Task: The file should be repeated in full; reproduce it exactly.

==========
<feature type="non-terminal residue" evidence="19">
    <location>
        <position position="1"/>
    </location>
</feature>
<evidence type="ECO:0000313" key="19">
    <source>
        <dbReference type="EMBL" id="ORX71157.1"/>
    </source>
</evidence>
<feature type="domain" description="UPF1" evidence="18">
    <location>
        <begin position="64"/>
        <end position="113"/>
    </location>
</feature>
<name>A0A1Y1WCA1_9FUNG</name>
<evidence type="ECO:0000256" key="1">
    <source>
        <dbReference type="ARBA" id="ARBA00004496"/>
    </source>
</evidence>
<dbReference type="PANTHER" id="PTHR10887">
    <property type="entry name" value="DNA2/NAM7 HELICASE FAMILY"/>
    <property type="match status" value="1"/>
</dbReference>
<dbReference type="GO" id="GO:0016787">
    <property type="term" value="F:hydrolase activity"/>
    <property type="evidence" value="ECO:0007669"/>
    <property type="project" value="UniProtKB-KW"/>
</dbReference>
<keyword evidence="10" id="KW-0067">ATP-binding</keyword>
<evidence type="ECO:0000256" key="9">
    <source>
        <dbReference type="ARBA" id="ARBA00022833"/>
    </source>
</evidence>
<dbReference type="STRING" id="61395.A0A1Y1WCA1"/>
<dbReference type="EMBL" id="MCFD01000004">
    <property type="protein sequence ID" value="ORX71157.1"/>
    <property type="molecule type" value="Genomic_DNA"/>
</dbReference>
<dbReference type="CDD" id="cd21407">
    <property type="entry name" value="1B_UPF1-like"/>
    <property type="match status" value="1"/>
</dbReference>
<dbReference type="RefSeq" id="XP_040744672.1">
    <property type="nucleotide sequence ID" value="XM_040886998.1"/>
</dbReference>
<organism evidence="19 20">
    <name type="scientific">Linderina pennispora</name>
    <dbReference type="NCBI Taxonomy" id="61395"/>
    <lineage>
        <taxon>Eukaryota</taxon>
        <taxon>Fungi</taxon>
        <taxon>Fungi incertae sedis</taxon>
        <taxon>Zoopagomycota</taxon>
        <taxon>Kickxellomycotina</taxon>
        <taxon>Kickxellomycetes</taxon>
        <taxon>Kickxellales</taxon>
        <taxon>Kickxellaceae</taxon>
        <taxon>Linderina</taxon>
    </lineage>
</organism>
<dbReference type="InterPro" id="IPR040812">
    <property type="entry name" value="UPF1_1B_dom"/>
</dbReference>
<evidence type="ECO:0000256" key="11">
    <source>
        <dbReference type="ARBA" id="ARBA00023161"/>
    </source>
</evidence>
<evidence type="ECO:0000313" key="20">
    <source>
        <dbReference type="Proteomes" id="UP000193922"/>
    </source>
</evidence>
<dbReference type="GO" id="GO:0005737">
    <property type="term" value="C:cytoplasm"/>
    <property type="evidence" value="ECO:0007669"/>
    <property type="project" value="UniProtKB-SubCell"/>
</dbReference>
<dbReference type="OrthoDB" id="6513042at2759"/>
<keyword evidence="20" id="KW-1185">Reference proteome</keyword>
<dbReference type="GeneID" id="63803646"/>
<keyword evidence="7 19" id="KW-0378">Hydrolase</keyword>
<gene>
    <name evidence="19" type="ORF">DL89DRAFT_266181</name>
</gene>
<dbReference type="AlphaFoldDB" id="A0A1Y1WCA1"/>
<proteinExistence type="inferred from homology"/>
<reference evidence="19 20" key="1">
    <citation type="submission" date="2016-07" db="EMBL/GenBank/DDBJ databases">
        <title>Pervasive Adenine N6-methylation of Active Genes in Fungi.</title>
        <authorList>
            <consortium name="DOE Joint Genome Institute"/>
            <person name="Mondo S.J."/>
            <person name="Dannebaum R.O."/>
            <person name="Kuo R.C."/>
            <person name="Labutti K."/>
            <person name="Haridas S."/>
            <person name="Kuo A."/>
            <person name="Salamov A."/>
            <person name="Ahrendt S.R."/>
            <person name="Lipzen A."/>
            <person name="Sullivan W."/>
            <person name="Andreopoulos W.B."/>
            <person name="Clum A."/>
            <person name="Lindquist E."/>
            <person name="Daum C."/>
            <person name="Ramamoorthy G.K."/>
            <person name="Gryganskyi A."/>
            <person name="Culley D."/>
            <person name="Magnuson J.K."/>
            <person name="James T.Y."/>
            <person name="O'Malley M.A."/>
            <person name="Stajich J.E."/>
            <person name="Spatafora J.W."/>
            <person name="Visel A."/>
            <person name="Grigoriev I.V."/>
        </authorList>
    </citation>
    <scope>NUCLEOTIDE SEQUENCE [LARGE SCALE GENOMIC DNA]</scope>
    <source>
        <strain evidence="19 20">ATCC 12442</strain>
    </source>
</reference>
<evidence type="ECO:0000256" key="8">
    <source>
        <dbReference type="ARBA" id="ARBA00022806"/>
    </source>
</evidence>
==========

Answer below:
<feature type="non-terminal residue" evidence="19">
    <location>
        <position position="1"/>
    </location>
</feature>
<evidence type="ECO:0000313" key="19">
    <source>
        <dbReference type="EMBL" id="ORX71157.1"/>
    </source>
</evidence>
<feature type="domain" description="UPF1" evidence="18">
    <location>
        <begin position="64"/>
        <end position="113"/>
    </location>
</feature>
<name>A0A1Y1WCA1_9FUNG</name>
<evidence type="ECO:0000256" key="1">
    <source>
        <dbReference type="ARBA" id="ARBA00004496"/>
    </source>
</evidence>
<dbReference type="PANTHER" id="PTHR10887">
    <property type="entry name" value="DNA2/NAM7 HELICASE FAMILY"/>
    <property type="match status" value="1"/>
</dbReference>
<dbReference type="GO" id="GO:0016787">
    <property type="term" value="F:hydrolase activity"/>
    <property type="evidence" value="ECO:0007669"/>
    <property type="project" value="UniProtKB-KW"/>
</dbReference>
<keyword evidence="10" id="KW-0067">ATP-binding</keyword>
<evidence type="ECO:0000256" key="9">
    <source>
        <dbReference type="ARBA" id="ARBA00022833"/>
    </source>
</evidence>
<dbReference type="STRING" id="61395.A0A1Y1WCA1"/>
<dbReference type="EMBL" id="MCFD01000004">
    <property type="protein sequence ID" value="ORX71157.1"/>
    <property type="molecule type" value="Genomic_DNA"/>
</dbReference>
<dbReference type="CDD" id="cd21407">
    <property type="entry name" value="1B_UPF1-like"/>
    <property type="match status" value="1"/>
</dbReference>
<dbReference type="RefSeq" id="XP_040744672.1">
    <property type="nucleotide sequence ID" value="XM_040886998.1"/>
</dbReference>
<organism evidence="19 20">
    <name type="scientific">Linderina pennispora</name>
    <dbReference type="NCBI Taxonomy" id="61395"/>
    <lineage>
        <taxon>Eukaryota</taxon>
        <taxon>Fungi</taxon>
        <taxon>Fungi incertae sedis</taxon>
        <taxon>Zoopagomycota</taxon>
        <taxon>Kickxellomycotina</taxon>
        <taxon>Kickxellomycetes</taxon>
        <taxon>Kickxellales</taxon>
        <taxon>Kickxellaceae</taxon>
        <taxon>Linderina</taxon>
    </lineage>
</organism>
<dbReference type="InterPro" id="IPR040812">
    <property type="entry name" value="UPF1_1B_dom"/>
</dbReference>
<evidence type="ECO:0000256" key="11">
    <source>
        <dbReference type="ARBA" id="ARBA00023161"/>
    </source>
</evidence>
<evidence type="ECO:0000313" key="20">
    <source>
        <dbReference type="Proteomes" id="UP000193922"/>
    </source>
</evidence>
<dbReference type="GO" id="GO:0005737">
    <property type="term" value="C:cytoplasm"/>
    <property type="evidence" value="ECO:0007669"/>
    <property type="project" value="UniProtKB-SubCell"/>
</dbReference>
<dbReference type="OrthoDB" id="6513042at2759"/>
<keyword evidence="20" id="KW-1185">Reference proteome</keyword>
<dbReference type="GeneID" id="63803646"/>
<keyword evidence="7 19" id="KW-0378">Hydrolase</keyword>
<gene>
    <name evidence="19" type="ORF">DL89DRAFT_266181</name>
</gene>
<dbReference type="AlphaFoldDB" id="A0A1Y1WCA1"/>
<proteinExistence type="inferred from homology"/>
<reference evidence="19 20" key="1">
    <citation type="submission" date="2016-07" db="EMBL/GenBank/DDBJ databases">
        <title>Pervasive Adenine N6-methylation of Active Genes in Fungi.</title>
        <authorList>
            <consortium name="DOE Joint Genome Institute"/>
            <person name="Mondo S.J."/>
            <person name="Dannebaum R.O."/>
            <person name="Kuo R.C."/>
            <person name="Labutti K."/>
            <person name="Haridas S."/>
            <person name="Kuo A."/>
            <person name="Salamov A."/>
            <person name="Ahrendt S.R."/>
            <person name="Lipzen A."/>
            <person name="Sullivan W."/>
            <person name="Andreopoulos W.B."/>
            <person name="Clum A."/>
            <person name="Lindquist E."/>
            <person name="Daum C."/>
            <person name="Ramamoorthy G.K."/>
            <person name="Gryganskyi A."/>
            <person name="Culley D."/>
            <person name="Magnuson J.K."/>
            <person name="James T.Y."/>
            <person name="O'Malley M.A."/>
            <person name="Stajich J.E."/>
            <person name="Spatafora J.W."/>
            <person name="Visel A."/>
            <person name="Grigoriev I.V."/>
        </authorList>
    </citation>
    <scope>NUCLEOTIDE SEQUENCE [LARGE SCALE GENOMIC DNA]</scope>
    <source>
        <strain evidence="19 20">ATCC 12442</strain>
    </source>
</reference>
<evidence type="ECO:0000256" key="8">
    <source>
        <dbReference type="ARBA" id="ARBA00022806"/>
    </source>
</evidence>